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Quarter of the planet to be online by 2012 June 27, 2008

Posted by Ana Bird in technology.
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By Shaun Nichols

jean-luc-cornec

Researchers are predicting that one quarter of the world’s population will be connected to the internet within the next four years..

According to the report by Jupiter Research, the total number of people online will climb to 1.8 billion by 2012, encompassing roughly 25 percent of the planet.

The company sees the highest growth rates in areas such as China, Russia, India and Brazil. Overall, the number of users online is predicted to grow by 44 percent in the time period between 2007 and 2012.

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W-train Book Ride June 19, 2008

Posted by Ana Bird in w-train book ride.
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This week’s books selection that my fellow metro riders have been reading and carrying – and some of them were quite heavy…

From the Silk Road Into the Future June 15, 2008

Posted by Ana Bird in art.
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By Lisa Dorin

From Universe in Universes

For anyone who has been following currents in large-scale international exhibitions over the last several years, that increasingly noteworthy examples of video art are emerging from Central Asia is no great surprise. The first-ever Central Asian Pavilion at the 51st Venice Biennale in 2005 [1], curated by Victor Misiano, marked a defining moment for the region – solidifying it as one of the last frontiers of the global art world. Video, more than any other medium, surfaced as lingua franca of sorts, through which the seemingly isolated experiences of Central Asian artists were effectively translated for an international audience.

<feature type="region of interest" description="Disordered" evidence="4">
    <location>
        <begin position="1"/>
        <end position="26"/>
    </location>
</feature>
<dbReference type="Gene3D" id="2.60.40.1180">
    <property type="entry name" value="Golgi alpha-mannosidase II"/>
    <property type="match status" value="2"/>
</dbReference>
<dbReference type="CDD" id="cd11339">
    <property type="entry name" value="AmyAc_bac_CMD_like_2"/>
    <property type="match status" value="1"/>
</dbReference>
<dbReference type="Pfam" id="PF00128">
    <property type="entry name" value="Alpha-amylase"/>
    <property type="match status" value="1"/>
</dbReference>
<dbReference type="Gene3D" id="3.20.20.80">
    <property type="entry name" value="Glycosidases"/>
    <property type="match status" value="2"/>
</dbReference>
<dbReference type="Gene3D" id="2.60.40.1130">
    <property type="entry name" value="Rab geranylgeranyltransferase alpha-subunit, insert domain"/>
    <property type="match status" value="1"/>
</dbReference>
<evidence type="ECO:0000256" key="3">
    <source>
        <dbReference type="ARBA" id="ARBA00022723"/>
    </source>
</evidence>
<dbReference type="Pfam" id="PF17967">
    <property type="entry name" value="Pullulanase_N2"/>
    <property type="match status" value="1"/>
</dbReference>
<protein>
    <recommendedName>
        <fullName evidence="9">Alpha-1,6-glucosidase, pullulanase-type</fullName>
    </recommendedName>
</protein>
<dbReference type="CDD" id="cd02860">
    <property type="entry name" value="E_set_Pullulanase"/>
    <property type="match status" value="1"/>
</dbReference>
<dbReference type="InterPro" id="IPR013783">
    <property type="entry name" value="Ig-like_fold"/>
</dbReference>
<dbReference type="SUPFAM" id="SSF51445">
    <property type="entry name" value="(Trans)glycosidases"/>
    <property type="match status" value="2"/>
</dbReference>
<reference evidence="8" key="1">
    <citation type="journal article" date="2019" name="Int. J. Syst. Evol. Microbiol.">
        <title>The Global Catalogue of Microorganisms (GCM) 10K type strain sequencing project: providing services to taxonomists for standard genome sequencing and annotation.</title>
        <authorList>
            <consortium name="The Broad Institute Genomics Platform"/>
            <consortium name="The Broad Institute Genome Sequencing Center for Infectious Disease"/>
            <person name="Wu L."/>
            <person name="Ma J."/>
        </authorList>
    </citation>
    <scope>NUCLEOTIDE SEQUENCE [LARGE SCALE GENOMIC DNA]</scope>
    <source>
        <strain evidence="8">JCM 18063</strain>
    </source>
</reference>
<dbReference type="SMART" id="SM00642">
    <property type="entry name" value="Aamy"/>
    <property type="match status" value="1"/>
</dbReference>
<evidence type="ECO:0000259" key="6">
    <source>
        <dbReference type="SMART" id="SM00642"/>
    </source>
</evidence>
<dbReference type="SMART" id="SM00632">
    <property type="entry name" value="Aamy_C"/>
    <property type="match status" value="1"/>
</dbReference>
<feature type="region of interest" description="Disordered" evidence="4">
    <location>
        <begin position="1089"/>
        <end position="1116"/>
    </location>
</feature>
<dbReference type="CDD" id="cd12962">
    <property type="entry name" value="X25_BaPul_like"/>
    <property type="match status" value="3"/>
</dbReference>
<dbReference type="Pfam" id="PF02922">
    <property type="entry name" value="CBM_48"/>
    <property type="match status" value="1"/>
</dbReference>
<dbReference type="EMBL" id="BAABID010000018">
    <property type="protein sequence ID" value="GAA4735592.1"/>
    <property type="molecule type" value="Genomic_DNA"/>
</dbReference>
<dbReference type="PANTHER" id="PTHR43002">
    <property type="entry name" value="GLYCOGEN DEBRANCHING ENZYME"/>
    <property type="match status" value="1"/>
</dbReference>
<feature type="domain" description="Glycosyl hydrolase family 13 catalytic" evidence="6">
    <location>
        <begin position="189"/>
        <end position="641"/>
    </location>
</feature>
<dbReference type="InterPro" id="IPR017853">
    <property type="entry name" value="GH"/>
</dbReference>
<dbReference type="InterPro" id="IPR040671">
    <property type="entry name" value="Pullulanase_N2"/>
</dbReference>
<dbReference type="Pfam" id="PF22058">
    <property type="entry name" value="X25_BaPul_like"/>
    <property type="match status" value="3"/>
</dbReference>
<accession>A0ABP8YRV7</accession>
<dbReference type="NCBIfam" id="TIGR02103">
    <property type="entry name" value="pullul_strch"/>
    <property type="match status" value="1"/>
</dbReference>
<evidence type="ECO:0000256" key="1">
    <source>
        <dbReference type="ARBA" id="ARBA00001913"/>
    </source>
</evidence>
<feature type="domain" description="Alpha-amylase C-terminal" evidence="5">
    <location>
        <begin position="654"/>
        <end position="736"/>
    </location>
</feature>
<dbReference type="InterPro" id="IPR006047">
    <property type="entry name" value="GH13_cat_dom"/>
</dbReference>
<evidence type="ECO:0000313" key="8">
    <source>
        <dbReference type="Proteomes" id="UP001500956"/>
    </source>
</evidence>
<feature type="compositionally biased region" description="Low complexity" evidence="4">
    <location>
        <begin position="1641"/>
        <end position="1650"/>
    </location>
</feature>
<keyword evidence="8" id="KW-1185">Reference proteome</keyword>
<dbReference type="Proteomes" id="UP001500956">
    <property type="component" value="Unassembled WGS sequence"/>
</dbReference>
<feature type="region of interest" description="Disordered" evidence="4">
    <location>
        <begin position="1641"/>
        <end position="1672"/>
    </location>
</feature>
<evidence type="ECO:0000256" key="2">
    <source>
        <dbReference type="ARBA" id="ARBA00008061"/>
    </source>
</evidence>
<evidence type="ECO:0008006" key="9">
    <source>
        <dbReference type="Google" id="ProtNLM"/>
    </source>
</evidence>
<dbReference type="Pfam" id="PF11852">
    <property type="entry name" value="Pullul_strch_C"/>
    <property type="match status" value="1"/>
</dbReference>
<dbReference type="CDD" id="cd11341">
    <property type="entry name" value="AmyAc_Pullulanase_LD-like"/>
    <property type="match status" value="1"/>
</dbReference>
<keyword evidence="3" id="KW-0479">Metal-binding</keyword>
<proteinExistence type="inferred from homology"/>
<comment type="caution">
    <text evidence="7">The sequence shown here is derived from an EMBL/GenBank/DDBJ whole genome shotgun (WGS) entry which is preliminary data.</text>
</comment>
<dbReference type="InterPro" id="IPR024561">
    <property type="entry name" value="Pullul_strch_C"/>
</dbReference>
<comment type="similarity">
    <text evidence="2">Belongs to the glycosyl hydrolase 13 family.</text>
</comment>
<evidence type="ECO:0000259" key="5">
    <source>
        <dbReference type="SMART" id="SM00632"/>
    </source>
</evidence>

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Lubok, the Art of Old Russian Comics June 15, 2008

Posted by Ana Bird in art.
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The lubki (sing. lubok) are Russian hand made folk prints representing a rich and expressive layer of this country’s culture, history and art. These once popular simple printed pictures coloured by hand eloquently speak about life and outlook of the common people of the past.

First these broadsides were called friazhskie (coming from the West), then “funny sheets” and for a long time prostoviki (simple things) or the common people’s pictures. In the 19th century they got the name of lubok.

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The Administration of Chairs, literally June 14, 2008

Posted by Ana Bird in Uncategorized.
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from Improbable Research

photo: Doris Salcedo

Donald C Stone was only slightly joking when he wrote an article called The Administration of Chairs: Not the Persons or Subject, But the Arrangement of Chairs Determines the Success of a Meeting.Sitting quietly in a back issue of the journal Public Administration Review, Stone’s seven-page composition both instructs and advises. His basic message: there are good and bad ways to arrange chairs in a meeting room, and any success-minded administrator had better learn the difference….

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Publishing The Unpublishable June 14, 2008

Posted by Ana Bird in art, creative.
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Edited by Kenneth Goldsmith